Look, I’m all for ambiguous endings, but that was just… yeah. Maybe I dismissed all the references to religion because the cult doesn’t believe that the ecstasy of seeing heaven or being one with the universe as a religious experience. It’s an expansion of consciousness, a transcendence from the mundane to the sublime. Maybe that’s the point. Or maybe there is no point at all, and that’s the film’s message.

Some movies make you think; some have multiple interpretations and that’s a good thing. Even with an ambiguous ending that some interpretations claim as religiously profound, “Martyrs” just didn’t click with me. While I do appreciate Couzens interpretation, and it does fall more in line with the theme of the title than some other interpretations, but I’m still left rather unsatisfied.

Why?

Well, because “Martyrs” doesn’t deserve the bad rap it has. It’s not torture porn, it’s not even really a horror movie. It’s a thriller about mutilation and torture that is done in an effort to force women to have visions of God right before they die in order to prove/disprove that there is an afterlife, and yet when it happens, only the head of the cult gets an answer. There is no answer for the audience, there is no big reveal after Anna lapses into ecstasy. There is nothing after showing us the beauty of the Tunnel of Death, except for death itself. And that’s a rather empty ending indeed.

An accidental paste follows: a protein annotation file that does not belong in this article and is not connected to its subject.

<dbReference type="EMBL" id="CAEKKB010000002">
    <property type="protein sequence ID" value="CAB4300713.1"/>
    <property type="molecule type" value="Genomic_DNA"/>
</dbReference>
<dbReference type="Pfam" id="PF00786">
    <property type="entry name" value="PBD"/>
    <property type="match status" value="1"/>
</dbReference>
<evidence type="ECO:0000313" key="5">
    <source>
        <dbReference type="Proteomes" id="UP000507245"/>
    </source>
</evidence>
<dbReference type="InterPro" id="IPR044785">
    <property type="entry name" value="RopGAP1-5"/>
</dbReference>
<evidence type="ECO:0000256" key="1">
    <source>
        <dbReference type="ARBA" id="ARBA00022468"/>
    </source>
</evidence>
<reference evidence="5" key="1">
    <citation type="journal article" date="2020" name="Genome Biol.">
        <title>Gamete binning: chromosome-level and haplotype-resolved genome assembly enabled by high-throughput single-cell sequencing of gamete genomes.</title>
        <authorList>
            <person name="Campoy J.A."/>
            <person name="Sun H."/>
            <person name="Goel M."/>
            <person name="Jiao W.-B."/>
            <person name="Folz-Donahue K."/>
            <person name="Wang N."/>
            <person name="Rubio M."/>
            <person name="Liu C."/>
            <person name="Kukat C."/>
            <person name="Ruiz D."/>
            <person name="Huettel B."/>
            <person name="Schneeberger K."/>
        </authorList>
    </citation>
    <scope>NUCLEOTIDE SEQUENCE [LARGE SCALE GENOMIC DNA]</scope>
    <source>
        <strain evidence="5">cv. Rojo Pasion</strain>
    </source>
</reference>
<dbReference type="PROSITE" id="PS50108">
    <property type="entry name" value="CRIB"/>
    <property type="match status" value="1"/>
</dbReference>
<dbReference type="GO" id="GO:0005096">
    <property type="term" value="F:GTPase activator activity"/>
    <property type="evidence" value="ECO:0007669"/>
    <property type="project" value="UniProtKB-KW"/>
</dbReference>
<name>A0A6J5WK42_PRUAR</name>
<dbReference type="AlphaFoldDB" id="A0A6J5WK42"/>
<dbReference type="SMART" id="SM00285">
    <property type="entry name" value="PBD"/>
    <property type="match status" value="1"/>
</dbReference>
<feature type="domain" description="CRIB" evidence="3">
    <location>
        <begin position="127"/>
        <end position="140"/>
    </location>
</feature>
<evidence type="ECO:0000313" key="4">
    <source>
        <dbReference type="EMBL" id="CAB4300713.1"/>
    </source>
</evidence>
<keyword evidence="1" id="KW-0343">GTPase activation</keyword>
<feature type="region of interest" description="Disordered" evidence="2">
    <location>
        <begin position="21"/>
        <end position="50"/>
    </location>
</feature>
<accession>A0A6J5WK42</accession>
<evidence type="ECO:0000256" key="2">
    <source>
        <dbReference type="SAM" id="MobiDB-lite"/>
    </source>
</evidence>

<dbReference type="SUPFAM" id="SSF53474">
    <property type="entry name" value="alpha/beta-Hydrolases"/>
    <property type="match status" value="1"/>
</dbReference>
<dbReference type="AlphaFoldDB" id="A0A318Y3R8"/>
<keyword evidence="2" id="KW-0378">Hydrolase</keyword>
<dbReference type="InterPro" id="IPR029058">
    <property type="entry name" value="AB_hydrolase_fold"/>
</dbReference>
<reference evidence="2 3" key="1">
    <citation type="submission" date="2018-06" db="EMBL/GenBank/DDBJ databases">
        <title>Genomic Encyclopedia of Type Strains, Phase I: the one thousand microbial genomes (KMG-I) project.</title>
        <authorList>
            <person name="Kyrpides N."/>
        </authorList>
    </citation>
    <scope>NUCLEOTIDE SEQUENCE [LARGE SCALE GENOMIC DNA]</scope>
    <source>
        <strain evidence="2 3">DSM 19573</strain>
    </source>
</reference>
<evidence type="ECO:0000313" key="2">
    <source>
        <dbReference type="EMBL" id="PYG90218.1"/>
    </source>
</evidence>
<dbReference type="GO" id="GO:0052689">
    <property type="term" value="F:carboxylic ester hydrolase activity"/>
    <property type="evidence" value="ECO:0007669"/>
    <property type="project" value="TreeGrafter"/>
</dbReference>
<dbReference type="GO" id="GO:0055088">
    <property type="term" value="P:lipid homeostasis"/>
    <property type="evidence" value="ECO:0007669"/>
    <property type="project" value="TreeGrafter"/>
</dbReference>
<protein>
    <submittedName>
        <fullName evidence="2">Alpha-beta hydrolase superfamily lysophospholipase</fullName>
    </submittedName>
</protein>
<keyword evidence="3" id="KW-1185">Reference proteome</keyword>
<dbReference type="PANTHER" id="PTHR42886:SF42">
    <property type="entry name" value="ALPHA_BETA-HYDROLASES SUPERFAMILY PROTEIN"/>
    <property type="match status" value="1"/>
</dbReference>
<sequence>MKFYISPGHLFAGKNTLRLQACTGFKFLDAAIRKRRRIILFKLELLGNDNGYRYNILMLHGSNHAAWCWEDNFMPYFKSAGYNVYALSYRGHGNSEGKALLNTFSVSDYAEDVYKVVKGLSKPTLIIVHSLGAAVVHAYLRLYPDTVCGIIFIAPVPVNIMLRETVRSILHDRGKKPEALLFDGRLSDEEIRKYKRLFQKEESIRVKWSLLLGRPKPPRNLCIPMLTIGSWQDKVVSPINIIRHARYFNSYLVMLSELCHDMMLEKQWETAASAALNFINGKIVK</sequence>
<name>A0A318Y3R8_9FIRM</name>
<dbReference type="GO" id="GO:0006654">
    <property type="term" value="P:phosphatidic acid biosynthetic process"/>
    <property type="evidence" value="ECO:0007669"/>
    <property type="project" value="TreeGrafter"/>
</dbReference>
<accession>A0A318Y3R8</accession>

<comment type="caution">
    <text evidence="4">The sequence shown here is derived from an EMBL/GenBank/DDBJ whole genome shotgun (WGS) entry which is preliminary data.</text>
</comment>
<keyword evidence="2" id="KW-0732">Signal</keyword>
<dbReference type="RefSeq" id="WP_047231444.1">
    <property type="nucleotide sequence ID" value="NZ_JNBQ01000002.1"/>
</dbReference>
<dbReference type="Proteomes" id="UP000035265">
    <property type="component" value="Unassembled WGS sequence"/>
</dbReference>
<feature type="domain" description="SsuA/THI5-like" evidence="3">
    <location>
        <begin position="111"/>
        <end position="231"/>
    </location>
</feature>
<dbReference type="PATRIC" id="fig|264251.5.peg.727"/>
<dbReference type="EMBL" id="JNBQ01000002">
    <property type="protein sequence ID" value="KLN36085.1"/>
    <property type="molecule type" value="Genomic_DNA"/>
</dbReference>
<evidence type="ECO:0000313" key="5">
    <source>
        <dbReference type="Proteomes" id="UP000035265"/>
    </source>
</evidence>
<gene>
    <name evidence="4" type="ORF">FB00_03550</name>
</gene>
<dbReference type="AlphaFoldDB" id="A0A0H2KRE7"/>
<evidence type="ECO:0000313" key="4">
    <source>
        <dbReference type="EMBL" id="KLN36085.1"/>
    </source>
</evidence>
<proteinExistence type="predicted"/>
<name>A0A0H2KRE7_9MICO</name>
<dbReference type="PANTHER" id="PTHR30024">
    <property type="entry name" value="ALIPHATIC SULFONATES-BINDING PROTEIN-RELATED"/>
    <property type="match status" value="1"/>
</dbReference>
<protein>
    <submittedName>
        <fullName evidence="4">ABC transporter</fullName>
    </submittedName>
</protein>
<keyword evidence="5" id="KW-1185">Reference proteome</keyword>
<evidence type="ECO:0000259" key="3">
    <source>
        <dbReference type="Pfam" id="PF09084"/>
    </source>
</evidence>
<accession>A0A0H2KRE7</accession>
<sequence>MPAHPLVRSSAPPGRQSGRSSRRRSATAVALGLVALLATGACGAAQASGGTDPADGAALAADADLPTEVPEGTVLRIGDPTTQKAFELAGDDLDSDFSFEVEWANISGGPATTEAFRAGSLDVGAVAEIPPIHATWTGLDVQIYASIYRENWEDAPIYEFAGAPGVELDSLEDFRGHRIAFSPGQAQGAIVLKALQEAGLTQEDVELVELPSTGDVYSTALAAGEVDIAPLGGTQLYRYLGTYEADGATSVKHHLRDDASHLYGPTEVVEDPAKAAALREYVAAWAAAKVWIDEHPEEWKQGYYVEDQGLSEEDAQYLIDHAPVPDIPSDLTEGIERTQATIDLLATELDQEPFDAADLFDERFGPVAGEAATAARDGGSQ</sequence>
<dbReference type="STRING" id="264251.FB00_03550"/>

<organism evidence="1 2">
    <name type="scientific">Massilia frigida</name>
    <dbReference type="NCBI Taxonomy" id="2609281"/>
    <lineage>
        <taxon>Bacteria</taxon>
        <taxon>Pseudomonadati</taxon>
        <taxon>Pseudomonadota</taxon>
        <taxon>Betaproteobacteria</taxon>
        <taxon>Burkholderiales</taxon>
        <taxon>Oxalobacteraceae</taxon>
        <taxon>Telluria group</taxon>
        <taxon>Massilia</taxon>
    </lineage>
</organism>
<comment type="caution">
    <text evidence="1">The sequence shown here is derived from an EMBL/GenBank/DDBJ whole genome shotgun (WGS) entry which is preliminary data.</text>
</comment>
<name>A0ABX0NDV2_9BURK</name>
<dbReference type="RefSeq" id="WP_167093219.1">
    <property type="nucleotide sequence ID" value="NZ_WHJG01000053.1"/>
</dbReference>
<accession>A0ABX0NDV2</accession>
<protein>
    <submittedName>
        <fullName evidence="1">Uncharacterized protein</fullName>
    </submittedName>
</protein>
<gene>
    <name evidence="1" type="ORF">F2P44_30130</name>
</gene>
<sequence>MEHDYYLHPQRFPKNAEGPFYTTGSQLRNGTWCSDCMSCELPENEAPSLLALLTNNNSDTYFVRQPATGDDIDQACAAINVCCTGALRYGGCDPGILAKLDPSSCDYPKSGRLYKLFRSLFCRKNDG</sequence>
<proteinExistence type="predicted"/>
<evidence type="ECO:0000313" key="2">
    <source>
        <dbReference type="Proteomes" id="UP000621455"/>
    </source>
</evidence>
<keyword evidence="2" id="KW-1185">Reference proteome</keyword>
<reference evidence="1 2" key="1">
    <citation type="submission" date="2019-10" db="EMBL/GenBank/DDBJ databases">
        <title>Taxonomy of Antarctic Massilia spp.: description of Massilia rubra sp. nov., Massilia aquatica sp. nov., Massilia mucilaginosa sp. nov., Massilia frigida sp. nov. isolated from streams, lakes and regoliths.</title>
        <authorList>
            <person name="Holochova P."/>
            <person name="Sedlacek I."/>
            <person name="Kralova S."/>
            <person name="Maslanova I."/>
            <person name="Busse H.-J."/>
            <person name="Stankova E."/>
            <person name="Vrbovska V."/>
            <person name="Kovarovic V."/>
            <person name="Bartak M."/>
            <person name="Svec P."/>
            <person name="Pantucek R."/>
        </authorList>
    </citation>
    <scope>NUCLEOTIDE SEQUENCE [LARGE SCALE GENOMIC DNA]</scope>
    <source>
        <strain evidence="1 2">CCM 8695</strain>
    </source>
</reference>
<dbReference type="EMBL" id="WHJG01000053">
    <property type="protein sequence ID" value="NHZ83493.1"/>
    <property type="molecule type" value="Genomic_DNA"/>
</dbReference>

Ugh. Thinking about this  movie is sending me into a downward, never-ending spiral of Ennui.  Yay…

Ennui

 noun en·nui \ˌän-ˈwē\
1. a feeling of listlessness and dissatisfaction arising from a lack of occupation or excitement.

 

Is “Martyrs” a Masterpiece or a Menace?

“Martyrs” is a Menace. Why? Because it’s an overrated movie that isn’t all that and a bag of screaming bloody potato chips. It’s just kind of there. It’s not torture porn, in spite of the countless myriads of reviewers stating that it is, and most fans don’t even talk about the dreaded existentialism or the themes of attaining religious ecstasy that run through the movie.

No. It’s much worse than torture porn. It’s a ghost tease.

ghost cupcake

You like cupcakes? You like Halloween themed cupcakes with ghosts on them? Yeah? Well too bad! You don’t get to eat them. How do you like that, huh? That’s what it’s like to watch the first half of “Martyrs”. You get to see the yummy scary ghost, but you don’t get to eat it because it doesn’t actually exist, because it’s a ghost tease, the jerk.